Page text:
What Can Happen to me in St. Petersburg Florida if I get a DUI? - Baltimore Post-ExaminerBaltimore Post-Examiner

What Can Happen to me in St. Petersburg Florida if I get a DUI?

Florida’s Department of Motor Vehicles (DMV)reported over 43,000 DUI tickets issued in 2017. More than half of these violations ended in DUI convictions. Second only to Tampa’s 4,400 DUI drivers, St. Petersburg surpassed 3,000 DUI traffic violations in 2017.

By signing your driver’s license, you agreed to take the tests for breath, blood, and urine enforcing Florida’s “Implied Consent Law.” If a police officer stops you while driving and has probable cause to believe you have been operating the vehicle under the influence, you could be arrested. At this point, the officer has the right to ask you to take a breath alcohol concentration (AC) test.

If your AC is over 0.08, you are guilty of a crime. If your AC is 0.15 or higher, expect the penalties to be more severe. For a first offense, if you refuse, you risk suspending your license for one year. Second refusal, whether on site or in jail could increase the suspension to eighteen months.

The State of Florida is strict, prosecuting anyone charged to the fullest extent of the law. Have you been arrested and charged with a DUI? If so, you need to speak with a criminal defense attorney.

Florida DUI Statutes per section 316.193

Listed are punishments for this crime. A first DUI conviction without any prior criminal history in the state of Florida comes with a fine, jail time, license suspension, alcohol and drug programs, drunk driving school and community service.

The judge can order the installation of an ignition interlock device. This device requires the driver to blow into a mouthpiece before starting the vehicle. It’s programmed to measure the AC. If your AC levels exceed the limit, the device prevents the vehicle from starting.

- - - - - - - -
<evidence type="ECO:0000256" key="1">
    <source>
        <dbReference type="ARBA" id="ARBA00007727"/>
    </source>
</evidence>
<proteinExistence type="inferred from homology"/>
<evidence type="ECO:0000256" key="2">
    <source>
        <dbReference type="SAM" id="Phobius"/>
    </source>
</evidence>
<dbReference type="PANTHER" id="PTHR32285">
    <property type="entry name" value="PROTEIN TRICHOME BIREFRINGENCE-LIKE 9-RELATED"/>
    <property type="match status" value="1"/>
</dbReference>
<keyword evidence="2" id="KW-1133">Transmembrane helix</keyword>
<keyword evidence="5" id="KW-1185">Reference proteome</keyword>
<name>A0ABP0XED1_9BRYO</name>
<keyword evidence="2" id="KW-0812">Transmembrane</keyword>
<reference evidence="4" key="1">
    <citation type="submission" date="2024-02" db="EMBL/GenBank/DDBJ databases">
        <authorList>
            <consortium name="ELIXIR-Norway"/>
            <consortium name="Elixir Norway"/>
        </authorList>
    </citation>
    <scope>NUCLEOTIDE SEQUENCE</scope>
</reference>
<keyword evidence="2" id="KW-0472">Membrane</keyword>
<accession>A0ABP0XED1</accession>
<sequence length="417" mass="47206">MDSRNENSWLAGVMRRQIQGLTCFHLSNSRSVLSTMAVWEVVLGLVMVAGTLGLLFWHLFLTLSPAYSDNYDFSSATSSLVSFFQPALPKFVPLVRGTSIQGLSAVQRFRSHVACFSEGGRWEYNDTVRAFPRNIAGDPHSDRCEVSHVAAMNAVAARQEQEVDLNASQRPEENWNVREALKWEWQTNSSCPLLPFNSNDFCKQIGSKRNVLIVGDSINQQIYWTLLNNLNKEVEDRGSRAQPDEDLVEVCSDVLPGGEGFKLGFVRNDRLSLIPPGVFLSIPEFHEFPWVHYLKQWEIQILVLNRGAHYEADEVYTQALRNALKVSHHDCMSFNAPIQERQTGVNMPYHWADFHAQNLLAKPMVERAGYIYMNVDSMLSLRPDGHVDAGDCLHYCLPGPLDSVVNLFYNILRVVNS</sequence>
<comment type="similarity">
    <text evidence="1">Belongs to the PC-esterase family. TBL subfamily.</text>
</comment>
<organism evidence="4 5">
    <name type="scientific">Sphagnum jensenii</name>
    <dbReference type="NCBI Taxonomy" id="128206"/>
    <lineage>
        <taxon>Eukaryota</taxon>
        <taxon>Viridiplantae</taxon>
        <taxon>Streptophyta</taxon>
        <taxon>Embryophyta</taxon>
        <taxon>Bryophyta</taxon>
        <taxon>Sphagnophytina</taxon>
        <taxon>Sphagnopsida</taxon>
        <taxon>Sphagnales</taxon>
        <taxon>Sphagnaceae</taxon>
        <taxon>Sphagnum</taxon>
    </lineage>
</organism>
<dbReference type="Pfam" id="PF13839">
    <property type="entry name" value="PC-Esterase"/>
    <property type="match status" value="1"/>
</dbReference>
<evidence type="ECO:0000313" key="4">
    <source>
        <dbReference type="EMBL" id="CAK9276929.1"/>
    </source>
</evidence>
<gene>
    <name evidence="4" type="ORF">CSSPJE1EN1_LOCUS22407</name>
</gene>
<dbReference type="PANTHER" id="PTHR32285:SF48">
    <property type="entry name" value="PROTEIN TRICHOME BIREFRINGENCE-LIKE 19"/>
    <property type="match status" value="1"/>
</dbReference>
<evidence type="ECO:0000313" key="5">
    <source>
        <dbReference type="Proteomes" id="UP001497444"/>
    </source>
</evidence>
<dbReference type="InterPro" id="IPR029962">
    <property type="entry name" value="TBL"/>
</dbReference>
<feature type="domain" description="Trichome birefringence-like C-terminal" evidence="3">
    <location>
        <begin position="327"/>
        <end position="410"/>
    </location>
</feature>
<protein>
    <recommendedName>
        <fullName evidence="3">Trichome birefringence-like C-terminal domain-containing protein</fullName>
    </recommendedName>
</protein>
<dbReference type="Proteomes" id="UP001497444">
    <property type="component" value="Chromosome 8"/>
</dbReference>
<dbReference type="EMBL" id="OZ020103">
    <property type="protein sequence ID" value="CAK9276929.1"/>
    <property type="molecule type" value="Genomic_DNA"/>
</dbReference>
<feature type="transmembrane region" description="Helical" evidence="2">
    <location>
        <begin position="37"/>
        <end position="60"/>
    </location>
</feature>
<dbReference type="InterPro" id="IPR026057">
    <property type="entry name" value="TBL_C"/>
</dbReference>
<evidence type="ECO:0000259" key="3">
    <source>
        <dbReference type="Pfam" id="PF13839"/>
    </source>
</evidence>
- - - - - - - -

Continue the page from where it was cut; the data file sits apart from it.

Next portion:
• Fines $500 to $1,000.
  • Fines up to $2,000 and six months in jail for blood alcohol concentration (BAC) levels of 0.15 or higher.
  • Nine months in jail for involving a minor.

A second DUI escalates the fines, mandatory jail sentences, and license suspensions up to ten years. Second incidents mandate an ignition interlock device.

  • Fines not less than $1,000 up to $2,000.
  • Fines up to $4,000 and nine months in jail for BAC of 0.15 or higher.
  • 12 months in jail for involving a minor.
  • Ten days in jail within five years of the first conviction.

A third offense and your driver’s license is revoked up to 12 months. If the first two DUI convictions occurred within five years of each other, your driver’s license is subject to a five-year revocation.

  • Fines of $2,000 up to $5,000 within 10 or more years from the second offense.
  • Fines up to $4,000 for BAC of 0.15 or higher or a minor occupant is involved.
  • Mandatory 30 days in jail within ten years from prior convictions.
  • 12 months in jail after ten years from last conviction.

If charged with a fourth conviction, the rules change, no matter when the previous incidents occurred. You will be subject to mandatory permanent revocation. If there were injuries as a result of driving under the influence, regardless of prior convictions, the DUI driver will face more serious charges including possible manslaughter, which is a felony.

Florida enforces Zero Tolerance for drivers under the age of 21. The minimum BAC level for drivers over the age of 21 is 0.08.

There’s no room for error. You need to talk with William Hanlon Criminal Defense Attorney in St Petersburg, FL. A DUI conviction remains on your driving record for 75 years. Age or even hardships will not reduce the severity of this crime.

 


About the author

COMMENT POLICY

HOME / ABOUT / CONTACT / JOIN THE TEAM / TERMS OF SERVICE / PRIVACY POLICY / COMMENT POLICY